A few weeks ago I ran my first-ever trail Ragnar in Northfield Mountain in Massachusetts. As a trail running rookie, I was lucky to be in a group of seasoned Ragnar and camping pros and learned a lot from them about what to pack, how the relay worked, and how to have the best possible experience.
~A warning: relay races are addictive; prior to this year I had no idea such an animal existed and I have now completed 3 with my 4th relay coming up at the end of the month.~
A Ragnar is a relay-style running race typically done in teams of 8-12 runners for standard distance (a total of around 16 miles per person) or teams of 4 runners for an ultra (a total of around 30 miles per person). There are road and trail versions of these races…
Road vs. Trail
For road relays, your first runner starts and then your vehicle drives to each designated meeting point to swap runners. For trail Ragnars, everyone sets up camp in the Ragnar village and each group’s runners rotate through 3 loops of varying distances. To keep everything safe and simple, the trail Ragnars (at least official “Ragnar” races) stick to a very specific order. Here’s what the rotation looked like for Ragar New England [at right].
Having done both, I think the road races are harder logistically; instead of having a home base at camp where each of your runners start and finish each loop, you have to drive all the way from the start line (point A) to the finish line (point B), at designated mile markers and dropping off your next runner the whole way. You end up spending a lot of time in the car which can make your legs especially tight. You can also spend a lot of time waiting for people in parking lots- bring books, hacky-sack, frisbee, etc to beat boredom. Finding public restrooms in between towns can be difficult. However, you don’t have to bring tons of camping gear, ideal if you and/or your teammates don’t own any. During the Ragnar New England trail, I didn’t end up moving around as much as I thought I would between my segments, but it was really nice to have the option to get up and do yoga, foam-roll, use the port-o-pottys, etc whenever I wanted. Again, because I was with seasoned Ragnar runners and frequent campers, I didn’t have to worry about purchasing camping gear; all I had to worry about was planning our costumes. However, you'll want to do some different cross-training if you're not a veteran trail runner.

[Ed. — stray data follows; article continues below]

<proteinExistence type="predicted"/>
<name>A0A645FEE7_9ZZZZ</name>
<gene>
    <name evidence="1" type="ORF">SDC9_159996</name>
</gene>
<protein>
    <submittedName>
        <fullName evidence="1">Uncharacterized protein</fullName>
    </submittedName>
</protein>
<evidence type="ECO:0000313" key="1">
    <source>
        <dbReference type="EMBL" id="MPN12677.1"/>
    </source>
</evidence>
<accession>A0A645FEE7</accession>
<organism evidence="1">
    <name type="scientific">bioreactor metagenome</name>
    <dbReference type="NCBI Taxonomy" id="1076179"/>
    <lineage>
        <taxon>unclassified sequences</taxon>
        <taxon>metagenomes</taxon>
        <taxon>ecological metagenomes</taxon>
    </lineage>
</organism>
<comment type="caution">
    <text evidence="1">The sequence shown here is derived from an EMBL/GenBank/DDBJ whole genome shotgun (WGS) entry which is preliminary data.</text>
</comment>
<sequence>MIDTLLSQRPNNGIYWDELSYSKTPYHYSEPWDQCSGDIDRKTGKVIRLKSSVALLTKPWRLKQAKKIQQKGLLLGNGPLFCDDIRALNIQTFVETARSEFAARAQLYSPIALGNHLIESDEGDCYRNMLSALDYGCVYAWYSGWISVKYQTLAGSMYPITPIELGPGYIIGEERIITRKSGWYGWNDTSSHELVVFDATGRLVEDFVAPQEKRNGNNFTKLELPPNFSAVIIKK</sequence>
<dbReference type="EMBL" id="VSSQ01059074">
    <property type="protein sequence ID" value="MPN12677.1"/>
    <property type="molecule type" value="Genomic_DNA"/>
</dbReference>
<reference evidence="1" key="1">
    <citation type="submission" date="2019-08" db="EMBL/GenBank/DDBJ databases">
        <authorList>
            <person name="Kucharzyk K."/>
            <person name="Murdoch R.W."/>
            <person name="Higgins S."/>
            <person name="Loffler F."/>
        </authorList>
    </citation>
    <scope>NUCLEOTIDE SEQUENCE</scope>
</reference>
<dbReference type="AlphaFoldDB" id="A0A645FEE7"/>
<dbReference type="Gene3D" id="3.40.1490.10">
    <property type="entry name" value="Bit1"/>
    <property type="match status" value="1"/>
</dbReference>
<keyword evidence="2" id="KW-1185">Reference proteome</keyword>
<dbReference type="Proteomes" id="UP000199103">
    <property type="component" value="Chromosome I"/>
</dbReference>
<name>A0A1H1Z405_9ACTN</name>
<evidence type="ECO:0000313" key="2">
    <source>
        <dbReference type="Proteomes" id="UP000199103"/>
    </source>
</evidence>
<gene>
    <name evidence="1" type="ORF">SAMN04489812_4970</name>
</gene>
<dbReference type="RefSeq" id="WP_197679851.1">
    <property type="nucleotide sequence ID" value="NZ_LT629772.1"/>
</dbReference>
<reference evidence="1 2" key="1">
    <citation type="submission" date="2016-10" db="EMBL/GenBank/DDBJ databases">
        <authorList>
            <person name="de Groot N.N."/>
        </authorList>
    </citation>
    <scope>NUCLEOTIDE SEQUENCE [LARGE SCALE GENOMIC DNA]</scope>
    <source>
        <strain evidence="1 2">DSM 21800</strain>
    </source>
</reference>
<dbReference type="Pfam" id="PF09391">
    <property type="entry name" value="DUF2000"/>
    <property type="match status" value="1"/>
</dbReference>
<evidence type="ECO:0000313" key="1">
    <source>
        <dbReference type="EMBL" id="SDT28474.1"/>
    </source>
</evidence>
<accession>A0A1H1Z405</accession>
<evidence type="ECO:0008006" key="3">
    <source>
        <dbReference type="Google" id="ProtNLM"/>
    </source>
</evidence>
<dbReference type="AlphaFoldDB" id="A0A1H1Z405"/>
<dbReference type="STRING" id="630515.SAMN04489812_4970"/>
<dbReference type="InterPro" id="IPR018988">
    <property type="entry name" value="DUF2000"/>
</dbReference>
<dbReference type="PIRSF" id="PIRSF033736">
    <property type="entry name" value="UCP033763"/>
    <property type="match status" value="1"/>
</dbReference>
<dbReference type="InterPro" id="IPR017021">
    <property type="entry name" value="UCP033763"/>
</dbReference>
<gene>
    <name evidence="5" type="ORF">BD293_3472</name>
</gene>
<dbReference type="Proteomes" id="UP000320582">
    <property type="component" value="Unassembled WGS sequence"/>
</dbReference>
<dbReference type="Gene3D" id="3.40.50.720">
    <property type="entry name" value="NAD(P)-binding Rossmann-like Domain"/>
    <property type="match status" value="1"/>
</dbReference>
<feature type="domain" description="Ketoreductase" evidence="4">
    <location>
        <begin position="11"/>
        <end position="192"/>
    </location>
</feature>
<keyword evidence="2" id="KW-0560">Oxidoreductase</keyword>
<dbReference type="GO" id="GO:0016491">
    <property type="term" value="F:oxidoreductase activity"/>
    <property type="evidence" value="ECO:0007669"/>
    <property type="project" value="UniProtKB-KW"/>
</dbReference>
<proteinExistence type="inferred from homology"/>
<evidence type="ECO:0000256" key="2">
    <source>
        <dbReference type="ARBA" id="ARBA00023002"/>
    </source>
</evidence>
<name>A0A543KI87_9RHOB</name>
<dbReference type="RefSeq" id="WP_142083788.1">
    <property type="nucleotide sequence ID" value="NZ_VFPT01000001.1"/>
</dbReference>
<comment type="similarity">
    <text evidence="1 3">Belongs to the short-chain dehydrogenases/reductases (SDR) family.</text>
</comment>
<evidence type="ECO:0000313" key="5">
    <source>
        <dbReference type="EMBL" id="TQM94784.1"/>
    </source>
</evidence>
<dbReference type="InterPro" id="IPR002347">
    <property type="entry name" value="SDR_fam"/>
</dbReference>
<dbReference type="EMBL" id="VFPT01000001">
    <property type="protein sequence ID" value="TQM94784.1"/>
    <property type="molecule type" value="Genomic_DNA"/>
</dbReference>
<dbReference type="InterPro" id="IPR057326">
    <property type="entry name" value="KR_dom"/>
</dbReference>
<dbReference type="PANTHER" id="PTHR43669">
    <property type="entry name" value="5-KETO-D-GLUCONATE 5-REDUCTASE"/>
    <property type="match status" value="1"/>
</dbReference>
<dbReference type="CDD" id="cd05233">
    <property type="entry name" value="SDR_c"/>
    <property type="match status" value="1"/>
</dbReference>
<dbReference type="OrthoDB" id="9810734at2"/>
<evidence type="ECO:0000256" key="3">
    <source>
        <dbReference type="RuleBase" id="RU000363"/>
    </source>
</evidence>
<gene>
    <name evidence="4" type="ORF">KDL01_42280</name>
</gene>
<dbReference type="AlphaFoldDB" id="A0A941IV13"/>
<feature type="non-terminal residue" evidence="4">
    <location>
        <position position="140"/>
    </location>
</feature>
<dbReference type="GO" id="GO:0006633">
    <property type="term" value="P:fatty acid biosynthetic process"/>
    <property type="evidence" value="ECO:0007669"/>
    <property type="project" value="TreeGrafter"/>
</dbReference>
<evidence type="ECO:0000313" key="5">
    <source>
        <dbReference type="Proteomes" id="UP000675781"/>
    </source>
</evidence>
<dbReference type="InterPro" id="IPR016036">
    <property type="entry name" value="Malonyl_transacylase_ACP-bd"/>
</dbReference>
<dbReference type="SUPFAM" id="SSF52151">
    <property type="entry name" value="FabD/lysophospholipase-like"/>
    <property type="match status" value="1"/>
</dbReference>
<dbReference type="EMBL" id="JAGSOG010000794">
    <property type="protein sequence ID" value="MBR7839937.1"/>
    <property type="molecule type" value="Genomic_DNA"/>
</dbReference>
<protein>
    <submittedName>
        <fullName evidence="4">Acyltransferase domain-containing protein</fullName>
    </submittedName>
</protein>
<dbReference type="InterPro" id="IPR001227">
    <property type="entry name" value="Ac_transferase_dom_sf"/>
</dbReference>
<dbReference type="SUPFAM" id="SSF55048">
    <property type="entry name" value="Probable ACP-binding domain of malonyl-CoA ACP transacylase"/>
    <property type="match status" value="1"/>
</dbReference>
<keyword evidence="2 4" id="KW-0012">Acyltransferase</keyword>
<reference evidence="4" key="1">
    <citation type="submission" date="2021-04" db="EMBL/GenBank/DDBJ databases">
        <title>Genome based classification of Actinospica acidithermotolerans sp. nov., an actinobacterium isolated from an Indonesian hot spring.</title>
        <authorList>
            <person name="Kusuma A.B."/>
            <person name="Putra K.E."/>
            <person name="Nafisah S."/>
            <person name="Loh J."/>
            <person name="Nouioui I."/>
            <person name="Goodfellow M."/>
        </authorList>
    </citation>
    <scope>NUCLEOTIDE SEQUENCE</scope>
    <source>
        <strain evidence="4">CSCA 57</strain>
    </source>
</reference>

Yes, of course running is more fun in a costume! You will see many a tutu and lamé spandex at these races -- a lot like the Burning Man Ultramarathon. I don’t quite understand why people dress up and run 15+ miles, (team spirit I suppose?) but I love it. For my first
road relay, our team was Arrested Development-themed and we were a van full of Nevernudes (“there are literally dozens of us!”). We all went shopping for those absurdly short denim cutoffs together and designated craft time to paint censor bars on flesh-colored tank-tops [see above] because we didn’t know what female Nevernudes wear on top under all their clothes. We thought that was a safe bet. We also each had a separate costume for the start of the race (multiple legs in a relay means multiple sets of clothes, right?), as a different character from the show. Here I am dressed as Buster (complete with my low-cost hook made from tin foil, packing tape, a coconut, and lots of love) next to our Lucile.